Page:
Like sleeping in, enjoying a beach day or eating some chocolate, many people look at massage as an indulgent way to treat themselves and de-stress. However, in addition to making you feel good, massage therapy – manipulation of the skin, muscles, tendons and ligaments through touch – is also associated with numerous health benefits. Nevertheless, as with other forms of alternative medicine, not all of the health claims made by massage therapy are supported with scientific evidence.
FACT: Massage eases lower back pain – even better than medication.
As many as one-in-four Americans suffer from lower back pain, and it is estimated that 80 percent of Americans experience debilitating lower back pain at least once in their lives. However, long-term use of conventional medical treatments for lower back pain, such as opioid painkillers, can lead to organ damage and even addiction. Massage may represent a safer and more effective lower back pain treatment. A study published in the July 2011 issue of Annals of Internal Medicine found that among 401 middle-aged female participants with chronic lower back pain, those who received a 10-week series of either relaxation massage or structural massage—a more intensive type of massage—experienced less pain and improved functioning compared to those who received only usual care such as painkillers, muscle relaxants and physical therapy.
FALLACY: Massage burns fat.
Although some beauty spas, salons and massage practitioners offer weight loss massage services, massage has not been proven to burn fat or reduce cellulite. Massaging devices sold on TV or over the Internet are similarly ineffective at burning fat. The only safe and proven ways to burn fat are diet and exercise. That said, while massage itself won’t burn fat, a relaxing massage is a healthier alternative to more fattening de-stressors like sweets or alcohol. If getting a massage helps keep you from reaching for that chocolate cake, then by all means, make an appointment!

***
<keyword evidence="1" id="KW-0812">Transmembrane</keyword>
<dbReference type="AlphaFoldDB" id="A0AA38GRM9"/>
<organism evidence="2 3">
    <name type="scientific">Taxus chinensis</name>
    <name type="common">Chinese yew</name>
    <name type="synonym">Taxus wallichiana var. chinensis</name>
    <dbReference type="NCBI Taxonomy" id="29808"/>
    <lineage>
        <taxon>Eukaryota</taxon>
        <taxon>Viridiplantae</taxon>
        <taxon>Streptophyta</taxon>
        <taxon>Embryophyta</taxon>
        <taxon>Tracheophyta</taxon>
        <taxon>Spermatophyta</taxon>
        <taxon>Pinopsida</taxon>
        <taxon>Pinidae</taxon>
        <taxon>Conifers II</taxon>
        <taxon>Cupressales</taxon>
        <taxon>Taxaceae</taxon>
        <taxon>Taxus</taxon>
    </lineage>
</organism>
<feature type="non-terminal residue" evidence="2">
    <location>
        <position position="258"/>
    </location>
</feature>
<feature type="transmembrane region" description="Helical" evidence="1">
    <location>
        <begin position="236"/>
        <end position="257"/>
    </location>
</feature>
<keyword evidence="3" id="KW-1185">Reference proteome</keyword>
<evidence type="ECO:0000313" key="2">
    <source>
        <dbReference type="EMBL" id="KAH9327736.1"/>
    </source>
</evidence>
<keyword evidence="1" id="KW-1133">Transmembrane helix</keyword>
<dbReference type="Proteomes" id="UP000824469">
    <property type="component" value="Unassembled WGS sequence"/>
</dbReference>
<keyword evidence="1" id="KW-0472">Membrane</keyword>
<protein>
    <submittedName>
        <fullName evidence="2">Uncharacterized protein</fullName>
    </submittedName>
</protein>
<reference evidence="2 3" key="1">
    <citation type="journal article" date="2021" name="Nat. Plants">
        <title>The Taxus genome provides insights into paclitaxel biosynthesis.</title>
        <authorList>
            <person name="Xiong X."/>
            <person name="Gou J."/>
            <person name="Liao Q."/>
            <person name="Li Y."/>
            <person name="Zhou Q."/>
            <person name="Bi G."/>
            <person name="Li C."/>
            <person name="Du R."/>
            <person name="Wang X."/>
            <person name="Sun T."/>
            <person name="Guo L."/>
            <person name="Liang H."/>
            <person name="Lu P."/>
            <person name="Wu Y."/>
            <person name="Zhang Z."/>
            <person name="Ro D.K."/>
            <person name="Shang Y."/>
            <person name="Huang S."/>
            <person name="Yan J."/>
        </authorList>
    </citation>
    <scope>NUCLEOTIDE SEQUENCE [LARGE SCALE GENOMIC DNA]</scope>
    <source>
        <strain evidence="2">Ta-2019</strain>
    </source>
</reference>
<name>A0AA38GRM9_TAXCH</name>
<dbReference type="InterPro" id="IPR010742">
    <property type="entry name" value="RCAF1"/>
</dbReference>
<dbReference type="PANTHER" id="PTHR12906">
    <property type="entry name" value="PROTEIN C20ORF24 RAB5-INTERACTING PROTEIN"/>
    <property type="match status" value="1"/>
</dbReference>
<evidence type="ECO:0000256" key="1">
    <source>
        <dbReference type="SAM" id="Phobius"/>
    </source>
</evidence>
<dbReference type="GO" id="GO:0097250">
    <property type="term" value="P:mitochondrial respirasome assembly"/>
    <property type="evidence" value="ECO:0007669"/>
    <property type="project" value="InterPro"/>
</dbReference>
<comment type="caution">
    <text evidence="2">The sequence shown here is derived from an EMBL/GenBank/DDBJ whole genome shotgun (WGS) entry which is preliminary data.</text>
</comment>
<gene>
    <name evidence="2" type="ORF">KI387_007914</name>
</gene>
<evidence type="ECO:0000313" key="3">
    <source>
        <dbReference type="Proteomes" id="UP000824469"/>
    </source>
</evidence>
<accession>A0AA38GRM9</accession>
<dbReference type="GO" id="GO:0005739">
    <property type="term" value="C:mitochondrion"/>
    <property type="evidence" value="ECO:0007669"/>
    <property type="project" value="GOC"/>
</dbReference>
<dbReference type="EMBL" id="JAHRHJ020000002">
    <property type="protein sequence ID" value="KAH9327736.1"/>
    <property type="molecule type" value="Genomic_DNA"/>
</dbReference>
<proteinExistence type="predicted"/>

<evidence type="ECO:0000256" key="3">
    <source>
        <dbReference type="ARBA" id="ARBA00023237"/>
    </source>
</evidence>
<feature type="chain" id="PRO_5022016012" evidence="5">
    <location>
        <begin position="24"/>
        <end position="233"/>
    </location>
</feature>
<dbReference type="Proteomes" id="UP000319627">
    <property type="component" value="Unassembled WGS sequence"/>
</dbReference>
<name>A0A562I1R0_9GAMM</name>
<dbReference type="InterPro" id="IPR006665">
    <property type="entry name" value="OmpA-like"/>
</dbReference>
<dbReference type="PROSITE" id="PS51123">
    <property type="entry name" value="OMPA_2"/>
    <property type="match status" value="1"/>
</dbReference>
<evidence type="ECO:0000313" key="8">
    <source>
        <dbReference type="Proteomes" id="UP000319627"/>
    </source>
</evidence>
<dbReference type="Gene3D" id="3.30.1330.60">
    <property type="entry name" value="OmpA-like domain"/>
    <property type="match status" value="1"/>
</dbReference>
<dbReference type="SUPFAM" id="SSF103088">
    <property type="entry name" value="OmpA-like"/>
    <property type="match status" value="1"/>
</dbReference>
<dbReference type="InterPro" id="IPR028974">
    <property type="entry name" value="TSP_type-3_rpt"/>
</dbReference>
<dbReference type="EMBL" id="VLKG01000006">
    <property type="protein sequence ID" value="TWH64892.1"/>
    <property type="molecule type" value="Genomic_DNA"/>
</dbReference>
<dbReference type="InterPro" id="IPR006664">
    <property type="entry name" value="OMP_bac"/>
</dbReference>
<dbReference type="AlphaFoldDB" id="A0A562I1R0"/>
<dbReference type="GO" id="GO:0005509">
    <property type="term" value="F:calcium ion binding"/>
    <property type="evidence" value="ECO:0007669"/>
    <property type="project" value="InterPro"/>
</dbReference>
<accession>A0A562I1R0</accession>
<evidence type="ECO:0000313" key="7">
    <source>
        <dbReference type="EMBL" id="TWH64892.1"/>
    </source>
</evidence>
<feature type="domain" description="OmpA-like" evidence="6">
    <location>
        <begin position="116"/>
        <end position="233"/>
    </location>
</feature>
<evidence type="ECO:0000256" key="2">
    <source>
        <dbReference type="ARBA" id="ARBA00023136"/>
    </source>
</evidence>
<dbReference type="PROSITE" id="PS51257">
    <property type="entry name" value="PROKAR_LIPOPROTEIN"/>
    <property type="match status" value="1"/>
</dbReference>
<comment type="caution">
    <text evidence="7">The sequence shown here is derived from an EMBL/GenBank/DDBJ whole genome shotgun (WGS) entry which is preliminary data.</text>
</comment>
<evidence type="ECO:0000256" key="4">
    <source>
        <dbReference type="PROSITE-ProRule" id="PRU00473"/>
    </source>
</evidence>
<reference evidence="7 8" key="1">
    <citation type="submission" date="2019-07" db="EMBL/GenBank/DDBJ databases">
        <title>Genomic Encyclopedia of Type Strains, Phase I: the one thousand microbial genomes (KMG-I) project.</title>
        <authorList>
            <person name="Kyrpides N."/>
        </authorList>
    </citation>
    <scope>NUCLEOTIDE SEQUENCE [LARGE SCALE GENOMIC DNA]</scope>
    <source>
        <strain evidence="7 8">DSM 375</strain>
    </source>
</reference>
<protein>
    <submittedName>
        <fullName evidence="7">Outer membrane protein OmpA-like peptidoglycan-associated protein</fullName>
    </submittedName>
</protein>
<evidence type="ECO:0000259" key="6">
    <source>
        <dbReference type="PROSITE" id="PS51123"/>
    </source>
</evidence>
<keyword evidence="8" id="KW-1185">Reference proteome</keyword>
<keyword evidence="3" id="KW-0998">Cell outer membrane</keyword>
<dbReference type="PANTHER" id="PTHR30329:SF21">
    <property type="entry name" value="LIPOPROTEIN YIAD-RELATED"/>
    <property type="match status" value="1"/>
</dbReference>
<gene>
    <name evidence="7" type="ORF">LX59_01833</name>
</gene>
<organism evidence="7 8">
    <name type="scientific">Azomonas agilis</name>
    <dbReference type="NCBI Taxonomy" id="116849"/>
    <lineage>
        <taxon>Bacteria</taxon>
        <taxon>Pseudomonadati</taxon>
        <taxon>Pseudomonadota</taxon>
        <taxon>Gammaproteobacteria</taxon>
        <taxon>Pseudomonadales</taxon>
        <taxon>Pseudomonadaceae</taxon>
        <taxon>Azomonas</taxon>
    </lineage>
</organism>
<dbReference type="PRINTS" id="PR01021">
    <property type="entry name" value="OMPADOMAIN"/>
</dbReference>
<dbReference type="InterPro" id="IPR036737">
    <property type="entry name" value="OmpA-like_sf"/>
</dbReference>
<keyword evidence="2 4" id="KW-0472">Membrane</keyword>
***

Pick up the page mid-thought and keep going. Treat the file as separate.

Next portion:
FACT: Massage reduces post-exercise muscle soreness.
While massage has been used to treat muscle soreness after strain or exercise for thousands of years, the mechanisms behind its effectiveness have not been well understood until now. Research published in Science Translational Medicine in February 2012 examined the effects of a 10-minute massage on the thigh muscles of young, healthy male volunteers who had just completed vigorous exercise to exhaustion. By studying muscle biopsies, scientists found that massage reduced the production of cytokines, pro-inflammatory compounds associated with post-exercise muscle pain. Additionally, massage stimulated mitochondria, energy producers inside of cells responsible for cell function and repair. The study’s authors also noted that massage is a safer way to reduce muscle pain than taking anti-inflammatory medication.
FALLACY: Massage builds muscle tissue.
Unfortunately, this is another myth. You cannot attain hypertrophy, or muscle growth, through massage. It is also untrue that certain forms of massage, such as tapotement can be used to strengthen muscles, as muscle strengthening requires muscle growth. Although massage can help relax tight muscles, only resistance exercise can build muscle. But as with weight loss, getting a massage might indirectly influence muscle growth – you might be encouraged to engage in some muscle-building strength exercises if a massage eases your muscle pain, lower back pain, depression, etc.
To minimize any risks associated with massage, make sure your session is conducted by a certified massage therapist, and get your doctor’s approval prior to getting a massage if you have unexplained pain, blood clots, bone fractures, severe osteoporosis, cancer, burns, open wounds or rheumatoid arthritis, or are pregnant.